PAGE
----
The Army Chooses a Dive Bomber
German success with dive bombers in Poland and France convinced the U.S. Army to acquire its own dive bombers, and in 1941 the Army Air Corps ordered the Douglas Dauntless, which was already in production for the U.S. Navy. Designated the A-24, it came without the tail hook used for carrier landings, and a pneumatic line replaced the solid tail wheel on some of them. First assigned to the 27th Bombardment Group (Light) at Hunter Field, Ga., A-24s participated in the Louisiana maneuvers during September 1941.
Shipped to the Southwest Pacific
As war with Japan seemed imminent in the fall of 1941, the Army rushed the personnel of the 27th to the Philippine Islands to bolster American defenses, and 52 of their crated A-24s followed on another ship. However, the Japanese attacked before the airplanes arrived, and the A-24s were diverted to Australia for assembly. Most of the 27th's pilots were flown back to Australia to fly the A-24s back to the Philippines, where the enlisted mechanics waited to service them.
Assembling the A-24s in Australia
The 27th Bombardment Group's A-24s arrived in Brisbane, Australia, in poor condition. Used heavily during the Louisiana maneuvers, many had been crated for shipment with worn out tires in and mud still caked on their wheels. In addition, they lacked the trigger motors and solenoids need to fire the forward guns, and their rear gun mounts broke easily. Australian mechanics machined the necessary solenoids or fixed firing handles for the forward guns, strengthened the rear gun mounts, and replaced worn out tires with truck tires. However, by this time the Japanese had almost conquered the Philippines, where the 27th's enlisted men remained trapped. Put into the 1st Provisional Air Corps Regiment, these men fought the Japanese on the ground, and the survivors were subjected to the Bataan Death March.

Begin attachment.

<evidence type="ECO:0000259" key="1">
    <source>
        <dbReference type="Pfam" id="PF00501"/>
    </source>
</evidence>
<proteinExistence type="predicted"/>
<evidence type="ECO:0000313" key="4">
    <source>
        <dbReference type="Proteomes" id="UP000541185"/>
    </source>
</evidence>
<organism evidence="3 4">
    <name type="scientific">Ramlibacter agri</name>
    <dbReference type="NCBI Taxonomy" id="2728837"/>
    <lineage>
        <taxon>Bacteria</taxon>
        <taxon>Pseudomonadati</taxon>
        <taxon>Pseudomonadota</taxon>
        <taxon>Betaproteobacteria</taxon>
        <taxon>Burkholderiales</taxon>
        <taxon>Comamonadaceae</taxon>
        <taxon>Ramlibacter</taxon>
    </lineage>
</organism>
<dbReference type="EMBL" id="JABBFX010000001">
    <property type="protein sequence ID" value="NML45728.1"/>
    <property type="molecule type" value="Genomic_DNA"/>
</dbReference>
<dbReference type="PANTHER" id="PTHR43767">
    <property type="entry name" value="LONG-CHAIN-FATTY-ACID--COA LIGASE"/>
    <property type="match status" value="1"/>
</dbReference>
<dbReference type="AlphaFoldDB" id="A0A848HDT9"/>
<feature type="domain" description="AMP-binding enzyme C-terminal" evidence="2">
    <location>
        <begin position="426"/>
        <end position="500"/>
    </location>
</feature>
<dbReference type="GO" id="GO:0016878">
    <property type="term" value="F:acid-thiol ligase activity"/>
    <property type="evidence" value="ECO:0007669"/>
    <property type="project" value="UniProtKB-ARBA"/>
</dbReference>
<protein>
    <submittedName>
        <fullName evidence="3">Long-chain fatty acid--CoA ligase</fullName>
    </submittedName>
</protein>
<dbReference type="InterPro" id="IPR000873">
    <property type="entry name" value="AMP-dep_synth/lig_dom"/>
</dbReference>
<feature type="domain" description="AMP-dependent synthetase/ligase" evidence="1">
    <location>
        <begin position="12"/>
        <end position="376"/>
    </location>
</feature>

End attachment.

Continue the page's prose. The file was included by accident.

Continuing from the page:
Attacking the Japanese in Java
The pilots in Australia separated into the 16th, 17th and 91st Bombardment Squadrons and prepared to defend Java, but only the 91st had aircraft ready to fly there. Departing for Java with just 15 repaired A-24s, they arrived on Feb. 17, 1942, but accidents and need of repairs left only seven aircraft ready for combat. Without fighter protection, the 91st flew heroically against Japan's best aircraft, but their A-24s had worn-out engines, no armor plating, and no self sealing fuel tanks. Referring to themselves as "Blue Rock Clay Pigeons," the 91st attacked the enemy harbor and airbase at Bali and damaged or sunk numerous ships around Java. After the Japanese shot down two A-24s and damaged three so badly they could no longer fly, the 91st received orders to evacuate Java in early March, ending a brief but valiant effort.
Disaster in New Guinea
The A-24s left in Australia were assigned to the 8th Bombardment Squadron, 3rd Bombardment Group, to defend New Guinea against a Japanese attack. On July 26, 1942, seven A-24s attacked a convoy off Buna, but only one survived: the Japanese shot down five of them and damaged the sixth so badly that it did not make it back to base. Regarded by many pilots as too slow, too short-ranged and too poorly armed, the remaining A-24s were relegated to non-combat missions.
In the United States, the A-24s became training aircraft or towed targets for aerial gunnery training. The more powerful A-24B was used later against the Japanese forces in the Gilbert Islands.
Crew: Two Armament: Two .50-cal. fixed machine guns in the nose and twin .30-cal. flexible machine guns in rear cockpit; 1,200-lb. bombs (in Java, A-24s one Dutch 600-lb. bomb on the centerline and one 110-lb. bomb on each wing) Engine: Wright R-1820-52 of 1,000 hp Maximum speed: 250 mph/217 knots Cruising speed: 173 mph/150 knots Range: 950 miles with 1,200 lbs. of bombs Ceiling: 26,000 ft. Span: 41 ft. 6 in. Length: 33 ft. Height: 12 ft. 11 in. Weight: 10,200 lbs. maximum
Doomed at the Start by William H. Bartsch They Fought With What They Had by Walter D. Edmonds General Kenney Reports by George C. Kenney
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